Atlantic Needlefish represent a great example of the phenomenon called “heterochrony.”  Heterochrony is defined as developmental change in the timing or rate of events, leading to changes in size and shape.  In the Atlantic Needlefish, the jaw changes with maturity, as upper jaw grows more slowly than the lower jaw.   At hatching (~9-14 mm), larvae are “halfbeak” in appearance and both jaws are short and of equal length.  Small juveniles (35-50 mm) continue to resemble a halfbeak, where the upper jaw is much shorter than the lower jaw.   At full maturity, both jaws are approximately equal in length.    The jaw morphology reflects a diet of plankton during the “halfbeak” stage and a fish diet during the adult stage.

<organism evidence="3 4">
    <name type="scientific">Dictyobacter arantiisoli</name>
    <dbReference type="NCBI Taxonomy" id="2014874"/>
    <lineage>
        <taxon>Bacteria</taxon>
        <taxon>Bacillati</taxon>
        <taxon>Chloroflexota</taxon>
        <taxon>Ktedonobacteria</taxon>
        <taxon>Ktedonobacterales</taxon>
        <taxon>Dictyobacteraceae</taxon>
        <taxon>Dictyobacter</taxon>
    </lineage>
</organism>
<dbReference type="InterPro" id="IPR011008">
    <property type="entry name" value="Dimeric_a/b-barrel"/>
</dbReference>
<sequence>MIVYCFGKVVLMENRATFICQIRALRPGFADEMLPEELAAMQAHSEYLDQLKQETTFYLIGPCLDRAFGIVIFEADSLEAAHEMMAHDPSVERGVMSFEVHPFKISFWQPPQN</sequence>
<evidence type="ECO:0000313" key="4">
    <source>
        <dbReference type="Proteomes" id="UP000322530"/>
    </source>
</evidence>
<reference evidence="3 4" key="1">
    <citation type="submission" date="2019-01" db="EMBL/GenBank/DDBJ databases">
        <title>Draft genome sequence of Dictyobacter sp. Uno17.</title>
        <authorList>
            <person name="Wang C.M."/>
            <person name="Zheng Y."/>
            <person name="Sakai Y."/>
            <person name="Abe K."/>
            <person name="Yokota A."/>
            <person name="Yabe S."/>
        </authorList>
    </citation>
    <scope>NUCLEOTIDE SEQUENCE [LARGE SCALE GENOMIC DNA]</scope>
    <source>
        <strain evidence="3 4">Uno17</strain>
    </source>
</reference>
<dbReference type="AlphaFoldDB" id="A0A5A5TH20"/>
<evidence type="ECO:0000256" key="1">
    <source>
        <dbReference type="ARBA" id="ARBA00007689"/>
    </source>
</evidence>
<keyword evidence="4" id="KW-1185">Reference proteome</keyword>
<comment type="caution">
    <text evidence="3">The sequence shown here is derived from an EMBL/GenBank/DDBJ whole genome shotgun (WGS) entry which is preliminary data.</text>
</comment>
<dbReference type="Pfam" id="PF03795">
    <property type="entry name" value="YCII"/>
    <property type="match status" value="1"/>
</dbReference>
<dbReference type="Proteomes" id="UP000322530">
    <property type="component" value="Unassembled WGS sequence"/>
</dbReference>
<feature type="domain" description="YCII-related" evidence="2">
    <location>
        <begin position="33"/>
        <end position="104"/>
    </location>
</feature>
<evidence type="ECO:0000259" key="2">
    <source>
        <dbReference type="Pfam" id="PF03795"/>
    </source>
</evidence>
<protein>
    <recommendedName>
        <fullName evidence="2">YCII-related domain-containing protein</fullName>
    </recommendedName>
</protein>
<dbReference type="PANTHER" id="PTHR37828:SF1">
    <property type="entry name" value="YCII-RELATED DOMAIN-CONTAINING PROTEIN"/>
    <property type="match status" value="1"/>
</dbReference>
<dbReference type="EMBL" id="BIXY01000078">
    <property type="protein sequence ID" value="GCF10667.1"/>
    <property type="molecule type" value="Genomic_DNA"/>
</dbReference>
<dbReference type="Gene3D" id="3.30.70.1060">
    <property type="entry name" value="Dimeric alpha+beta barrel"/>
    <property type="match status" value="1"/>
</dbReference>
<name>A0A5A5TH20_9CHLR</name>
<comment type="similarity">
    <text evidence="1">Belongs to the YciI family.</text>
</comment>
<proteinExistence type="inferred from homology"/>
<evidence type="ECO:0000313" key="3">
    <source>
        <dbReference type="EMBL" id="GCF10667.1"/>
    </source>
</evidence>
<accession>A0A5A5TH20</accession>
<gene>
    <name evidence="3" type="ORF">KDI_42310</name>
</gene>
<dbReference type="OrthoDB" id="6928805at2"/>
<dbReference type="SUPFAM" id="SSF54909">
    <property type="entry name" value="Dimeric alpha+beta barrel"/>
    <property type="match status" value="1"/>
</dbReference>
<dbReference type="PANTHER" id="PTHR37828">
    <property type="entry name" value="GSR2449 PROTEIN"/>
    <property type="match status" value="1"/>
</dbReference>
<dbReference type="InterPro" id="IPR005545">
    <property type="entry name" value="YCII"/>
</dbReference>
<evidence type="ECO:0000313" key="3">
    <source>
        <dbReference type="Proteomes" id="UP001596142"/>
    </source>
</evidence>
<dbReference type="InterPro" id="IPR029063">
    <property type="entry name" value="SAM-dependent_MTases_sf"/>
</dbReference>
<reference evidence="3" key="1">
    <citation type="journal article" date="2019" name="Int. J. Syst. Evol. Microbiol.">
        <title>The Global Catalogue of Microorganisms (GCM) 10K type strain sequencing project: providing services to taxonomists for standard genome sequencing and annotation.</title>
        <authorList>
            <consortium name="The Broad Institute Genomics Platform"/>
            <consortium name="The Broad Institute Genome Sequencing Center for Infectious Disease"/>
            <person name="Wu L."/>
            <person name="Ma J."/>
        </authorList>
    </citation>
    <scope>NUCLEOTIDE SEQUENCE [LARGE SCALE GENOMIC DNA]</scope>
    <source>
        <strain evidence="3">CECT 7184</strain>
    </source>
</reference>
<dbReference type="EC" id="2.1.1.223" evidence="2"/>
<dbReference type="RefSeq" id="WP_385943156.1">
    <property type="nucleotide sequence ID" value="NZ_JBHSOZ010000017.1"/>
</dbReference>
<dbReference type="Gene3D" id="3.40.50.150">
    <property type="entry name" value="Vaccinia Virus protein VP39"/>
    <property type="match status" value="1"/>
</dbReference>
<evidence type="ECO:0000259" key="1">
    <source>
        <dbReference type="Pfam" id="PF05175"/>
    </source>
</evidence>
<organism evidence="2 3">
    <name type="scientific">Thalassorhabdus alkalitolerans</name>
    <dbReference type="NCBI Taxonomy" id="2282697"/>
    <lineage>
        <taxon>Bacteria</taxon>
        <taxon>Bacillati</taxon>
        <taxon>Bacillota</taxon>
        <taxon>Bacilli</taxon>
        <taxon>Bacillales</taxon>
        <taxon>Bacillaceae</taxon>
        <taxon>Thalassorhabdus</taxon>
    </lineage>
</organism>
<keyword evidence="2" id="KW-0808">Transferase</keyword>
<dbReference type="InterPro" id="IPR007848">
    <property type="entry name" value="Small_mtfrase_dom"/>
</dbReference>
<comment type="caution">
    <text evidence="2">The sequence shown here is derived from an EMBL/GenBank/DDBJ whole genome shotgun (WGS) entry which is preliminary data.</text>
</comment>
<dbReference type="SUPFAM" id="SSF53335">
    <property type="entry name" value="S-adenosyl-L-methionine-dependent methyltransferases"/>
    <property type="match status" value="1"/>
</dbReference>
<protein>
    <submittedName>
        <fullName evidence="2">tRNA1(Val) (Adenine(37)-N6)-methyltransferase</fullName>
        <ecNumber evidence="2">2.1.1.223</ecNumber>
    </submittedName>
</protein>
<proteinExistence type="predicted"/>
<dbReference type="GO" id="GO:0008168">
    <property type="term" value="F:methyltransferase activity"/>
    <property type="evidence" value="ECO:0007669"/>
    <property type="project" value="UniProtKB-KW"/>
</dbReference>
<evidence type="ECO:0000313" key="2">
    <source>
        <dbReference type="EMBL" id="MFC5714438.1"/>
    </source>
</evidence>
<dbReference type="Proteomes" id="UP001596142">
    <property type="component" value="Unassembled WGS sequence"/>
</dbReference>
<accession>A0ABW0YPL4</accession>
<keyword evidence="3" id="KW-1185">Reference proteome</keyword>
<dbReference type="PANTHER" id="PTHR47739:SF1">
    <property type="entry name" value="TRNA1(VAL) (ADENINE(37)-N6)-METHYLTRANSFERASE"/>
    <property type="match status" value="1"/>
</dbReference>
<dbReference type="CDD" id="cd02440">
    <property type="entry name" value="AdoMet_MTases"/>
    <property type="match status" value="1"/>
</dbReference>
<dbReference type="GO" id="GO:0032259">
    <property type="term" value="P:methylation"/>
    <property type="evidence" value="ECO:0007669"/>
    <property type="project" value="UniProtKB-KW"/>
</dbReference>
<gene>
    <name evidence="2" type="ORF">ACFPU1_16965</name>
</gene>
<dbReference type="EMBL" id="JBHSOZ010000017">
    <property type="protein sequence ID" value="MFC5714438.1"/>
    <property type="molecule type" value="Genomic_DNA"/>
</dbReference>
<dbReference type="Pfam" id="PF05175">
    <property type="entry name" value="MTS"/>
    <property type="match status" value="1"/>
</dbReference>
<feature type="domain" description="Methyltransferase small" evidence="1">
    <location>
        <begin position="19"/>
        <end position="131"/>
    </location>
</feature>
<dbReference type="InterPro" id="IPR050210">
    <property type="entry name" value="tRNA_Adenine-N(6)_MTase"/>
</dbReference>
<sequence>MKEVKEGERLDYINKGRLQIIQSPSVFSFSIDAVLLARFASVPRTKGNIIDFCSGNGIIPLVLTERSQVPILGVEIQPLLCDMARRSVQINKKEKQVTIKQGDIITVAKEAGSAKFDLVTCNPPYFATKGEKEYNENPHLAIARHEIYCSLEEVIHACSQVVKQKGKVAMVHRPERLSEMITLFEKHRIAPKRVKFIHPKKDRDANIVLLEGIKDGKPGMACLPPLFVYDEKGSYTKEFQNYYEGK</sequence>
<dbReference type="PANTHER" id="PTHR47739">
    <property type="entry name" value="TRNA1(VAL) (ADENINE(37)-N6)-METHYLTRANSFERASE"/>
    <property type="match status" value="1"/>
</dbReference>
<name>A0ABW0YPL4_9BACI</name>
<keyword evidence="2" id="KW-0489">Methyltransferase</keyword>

Atlantic Needlefish at halfbeak stage and needlefish stage (Boughton et al. 1991)

How did this heterochrony ever happen?   The ancestral member of this group was presumably similar to the halfbeak.  Then genetic mutation to permit equal growth of upper and lower jaws.
Hypothesized evolutionary tranistion from the halfbeak-type ancester to the needlefish (Lovejoy and Collette 2001)